Borokinni argues first that the BIA committed an abuse of discretion in not balancing the equities and specifically articulating how the reasons in favor of deportation outweighed the reasons against deportation. A major problem with this theory is INS v. Rios-Pineda, 471 U.S. 444, 105 S.Ct. 2098, 85 L.Ed.2d 452 (1985), a unanimous Supreme Court decision. In Rios-Pineda, a married Mexican couple had attained seven years of residency during the pendency of their appeals. The BIA rejected the Rios-Pinedas' motion to reopen, reasoning that they had only been able to achieve the required period of residency through the filing of a frivolous appeal. The Eighth Circuit Court of Appeals reversed and directed the BIA to reopen the proceeding. The Supreme Court reversed the Eighth Circuit and held that the BIA acted within its discretion in denying the couple's motion to reopen. Discussing the effect of the Rios-Pinedas' meritless appeal, the Court stated:
The BIA noted that respondents' issues on appeals were without merit and held that the 7-year requirement satisfied in this manner should not be recognized. In our view, it did not exceed its discretion in doing so.
The Court of Appeals thought the appeal had not been frivolous because it had resulted in further proceedings. But this was true only because seven years of residence had accrued during the pendency of the appeal. No substance was found in any of the points raised on appeal, in and of themselves, and we agree with the BIA that they were without merit. The purpose of an appeal is to correct legal errors which occurred at the initial determination of deportability; it is not to permit an indefinite stalling of physical departure in the hope of eventually satisfying legal prerequisites. One illegally present in the United States who wishes to remain already has a substantial incentive to prolong litigation in order to delay physical deportation for as long as possible. The Attorney General can, in exercising his discretion, legitimately avoid creating a further incentive for stalling by refusing to reopen suspension proceedings for those who became eligible for such suspension only because of the passage of time while their meritless appeals dragged on.
Id. at 450, 105 S.Ct. at 2102 (citations omitted). The Court so ruled even though the Rios-Pinedas, at the time of their motion to reopen, had made out a prima facie case of eligibility for suspension of deportation, which includes seven years of residency, good behavior, and extreme hardship if deported.
We find that Rios-Pineda is not distinguishable from this case. Like Rios-Pineda, this case involves a motion to reopen deportation proceedings. Although underlying Rios-Pineda was the suspension of deportation, and Borokinni's initial hearing involved exclusion from deportation, this distinction is insignificant.* Both types of relief are discretionary with the Attorney General. Also, exclusion from deportation requires seven years of permanent resident status, much like suspension requires seven years of residency. We find that Rios-Pineda controls this case, and we read Rios-Pineda as not requiring the BIA to perform any balancing of equities when ruling on motions to reopen deportation proceedings after a meritless appeal has allowed an alien to attain the required years of residency. Thus, Borokinni's argument that the BIA abused its discretion in not specifically addressing the equities in his favor is misplaced, provided that his appeal was indeed without merit.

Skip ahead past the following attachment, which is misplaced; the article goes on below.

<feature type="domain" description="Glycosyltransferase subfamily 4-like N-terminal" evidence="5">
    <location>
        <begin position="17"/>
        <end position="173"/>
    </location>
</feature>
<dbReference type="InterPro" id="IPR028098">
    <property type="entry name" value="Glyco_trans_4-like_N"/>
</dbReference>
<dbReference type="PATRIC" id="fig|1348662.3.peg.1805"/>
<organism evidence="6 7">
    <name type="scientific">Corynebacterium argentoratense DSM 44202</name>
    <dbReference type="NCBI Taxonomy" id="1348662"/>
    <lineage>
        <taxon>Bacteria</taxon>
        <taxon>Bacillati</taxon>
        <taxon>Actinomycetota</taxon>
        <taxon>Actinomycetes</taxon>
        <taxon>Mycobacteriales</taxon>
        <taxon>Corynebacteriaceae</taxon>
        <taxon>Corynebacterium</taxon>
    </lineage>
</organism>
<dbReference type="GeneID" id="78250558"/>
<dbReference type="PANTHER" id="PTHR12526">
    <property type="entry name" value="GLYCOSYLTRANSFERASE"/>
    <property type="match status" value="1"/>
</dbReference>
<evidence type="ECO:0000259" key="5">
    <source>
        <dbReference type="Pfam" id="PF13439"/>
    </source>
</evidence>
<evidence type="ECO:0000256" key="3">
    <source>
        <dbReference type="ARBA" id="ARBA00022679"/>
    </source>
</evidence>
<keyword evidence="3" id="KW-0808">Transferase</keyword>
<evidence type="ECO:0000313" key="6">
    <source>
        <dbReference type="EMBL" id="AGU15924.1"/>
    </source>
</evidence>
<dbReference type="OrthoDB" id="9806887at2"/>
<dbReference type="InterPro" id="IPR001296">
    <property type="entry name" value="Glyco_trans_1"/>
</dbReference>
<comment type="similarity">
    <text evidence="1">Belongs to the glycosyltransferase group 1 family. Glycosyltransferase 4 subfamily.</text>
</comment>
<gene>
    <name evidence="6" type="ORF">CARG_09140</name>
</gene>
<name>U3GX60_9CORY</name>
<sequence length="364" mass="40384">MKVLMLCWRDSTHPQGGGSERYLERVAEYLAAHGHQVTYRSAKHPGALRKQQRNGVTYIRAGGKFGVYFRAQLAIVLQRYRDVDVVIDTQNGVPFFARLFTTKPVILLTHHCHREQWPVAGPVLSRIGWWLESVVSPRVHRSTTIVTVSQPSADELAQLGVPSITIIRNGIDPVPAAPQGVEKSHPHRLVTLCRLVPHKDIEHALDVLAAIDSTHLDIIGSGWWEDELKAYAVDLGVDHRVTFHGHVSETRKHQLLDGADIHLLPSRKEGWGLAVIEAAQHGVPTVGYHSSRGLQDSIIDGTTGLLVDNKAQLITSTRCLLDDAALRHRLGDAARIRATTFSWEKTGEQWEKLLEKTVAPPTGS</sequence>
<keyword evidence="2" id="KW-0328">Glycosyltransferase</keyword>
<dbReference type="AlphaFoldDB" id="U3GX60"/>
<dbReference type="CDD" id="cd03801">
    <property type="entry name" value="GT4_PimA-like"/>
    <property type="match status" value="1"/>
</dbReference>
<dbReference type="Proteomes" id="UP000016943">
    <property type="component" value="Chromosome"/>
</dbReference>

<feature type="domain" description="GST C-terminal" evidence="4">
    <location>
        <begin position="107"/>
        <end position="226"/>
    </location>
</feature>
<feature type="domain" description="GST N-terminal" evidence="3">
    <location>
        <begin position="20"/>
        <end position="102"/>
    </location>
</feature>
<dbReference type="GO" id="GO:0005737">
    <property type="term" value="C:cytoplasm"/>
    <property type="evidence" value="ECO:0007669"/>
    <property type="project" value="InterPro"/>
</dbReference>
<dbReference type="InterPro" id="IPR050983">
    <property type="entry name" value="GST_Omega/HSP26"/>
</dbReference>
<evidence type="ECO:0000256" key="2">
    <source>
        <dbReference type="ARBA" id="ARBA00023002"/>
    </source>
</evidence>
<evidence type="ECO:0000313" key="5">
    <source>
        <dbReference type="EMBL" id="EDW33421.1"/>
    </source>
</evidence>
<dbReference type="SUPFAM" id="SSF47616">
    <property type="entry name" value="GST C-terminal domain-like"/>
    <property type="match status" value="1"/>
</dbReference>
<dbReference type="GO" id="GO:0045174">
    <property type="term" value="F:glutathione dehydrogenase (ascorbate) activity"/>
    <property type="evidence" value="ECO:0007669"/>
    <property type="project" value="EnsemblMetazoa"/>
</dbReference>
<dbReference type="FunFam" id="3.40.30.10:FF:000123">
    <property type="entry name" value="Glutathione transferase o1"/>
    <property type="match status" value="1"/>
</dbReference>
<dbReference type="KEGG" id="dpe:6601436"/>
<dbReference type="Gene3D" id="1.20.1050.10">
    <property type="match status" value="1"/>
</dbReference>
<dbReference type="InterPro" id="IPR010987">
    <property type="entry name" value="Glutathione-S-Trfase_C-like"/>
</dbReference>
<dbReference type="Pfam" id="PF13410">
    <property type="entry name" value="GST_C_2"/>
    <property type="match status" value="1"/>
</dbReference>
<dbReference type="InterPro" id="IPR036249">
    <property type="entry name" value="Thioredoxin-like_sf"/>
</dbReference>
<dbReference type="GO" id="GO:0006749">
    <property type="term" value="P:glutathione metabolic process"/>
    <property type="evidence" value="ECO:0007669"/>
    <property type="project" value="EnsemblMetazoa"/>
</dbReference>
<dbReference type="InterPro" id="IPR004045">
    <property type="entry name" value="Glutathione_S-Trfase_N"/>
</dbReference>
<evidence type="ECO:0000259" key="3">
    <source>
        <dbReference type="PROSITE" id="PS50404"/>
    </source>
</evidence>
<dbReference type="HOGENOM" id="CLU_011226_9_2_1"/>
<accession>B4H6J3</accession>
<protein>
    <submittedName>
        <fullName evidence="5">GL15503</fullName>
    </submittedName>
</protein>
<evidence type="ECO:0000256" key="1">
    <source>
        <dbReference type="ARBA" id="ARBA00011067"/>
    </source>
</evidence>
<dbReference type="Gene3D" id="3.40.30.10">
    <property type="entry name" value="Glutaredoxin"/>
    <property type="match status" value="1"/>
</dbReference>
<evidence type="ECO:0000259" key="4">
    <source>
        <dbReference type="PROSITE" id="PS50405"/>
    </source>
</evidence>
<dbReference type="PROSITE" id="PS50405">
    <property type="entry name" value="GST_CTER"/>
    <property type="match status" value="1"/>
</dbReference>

Therefore, we must next determine whether the BIA erred in deciding that Borokinni's appeal was meritless. We review this decision under the abuse of discretion standard. See Rios-Pineda, 471 U.S. at 450, 105 S.Ct. at 2102. At Borokinni's 1987 hearing, the INS judge ruled that he was not eligible for exclusion from deportation because he had not been a permanent resident for seven years. The Fourth Circuit had previously held that seven years of permanent resident status is required before an alien is eligible for exclusion from deportation, in Chiravacharadhikul v. INS, 645 F.2d 248 (4th Cir.1981).
Borokinni's notice of appeal from the INS judge's decision consisted of two sentences stating (1) that the judge had erred in determining statutory eligibility for exclusion and (2) that there were "constitutional implications" that he was not allowed to address at the hearing. The problem with both of the grounds Borokinni raised in his notice of appeal is that he never pursued them. Borokinni never filed a brief, even after he was given a deadline for filing in April 1989. With only Borokinni's notice of appeal before it, and Chiravacharadhikul the law of this circuit, the BIA logically concluded that the appeal was frivolous, and we see nothing in the record to disturb that conclusion.
Borokinni argues that the BIA abused its discretion in finding that his appeal had been frivolous even though the INS judge and the BIA itself had denied the government's motion for summary dismissal of the appeal. Borokinni points out that motions for summary dismissal should be granted if the appeal is deemed frivolous. See 8 C.F.R. § 3.1(d)(1-a)(iv). In 1988, the INS judge denied the government's motion to dismiss Borokinni's appeal summarily. The government then moved for summary dismissal before the BIA, and the BIA denied the motion in the same opinion in which it found that the appeal had been frivolous. Such inconsistency, Borokinni reasons, constitutes an abuse of discretion. We do not agree that the two denials of the motions for summary dismissal of Borokinni's appeal somehow represented a victory for Borokinni. First, in 1988, the INS judge denied the motion for summary dismissal without expressing any reasons for his decision. See A.R. at 99. Since Borokinni had not yet filed a brief or been given a deadline for filing a brief, the judge would have acted prematurely if he had granted the motion for summary dismissal. Second, it is unremarkable that the BIA, with both the government's motion for summary dismissal and Borokinni's notice of appeal before it, chose to deny the government's motion and reach the merits of Borokinni's appeal. In addressing Borokinni's appeal, the BIA explained why the appeal was frivolous and dismissed it. It seems that the BIA could have granted the motion for summary dismissal without addressing the appeal or, as it chose to do, denied the motion for summary dismissal and addressed the appeal. Therefore, as a practical matter, the inconsistency that Borokinni alleges is insignificant, and we hold that the BIA did not abuse its discretion in finding Borokinni's appeal frivolous after denying the government's motion for summary dismissal.
Because we have found no abuse of discretion in the judgment of the Board of Immigration Appeals, Borokinni's petition is hereby denied.
Borokinni originally sought suspension of deportation, but abandoned that pursuit at the hearing before the INS judge in 1987, when he sought exclusion from deportation. Borokinni is not eligible to seek suspension of deportation until May 1993, ten years after he committed his heroin offenses. See 8 U.S.C. § 1254(a)(2)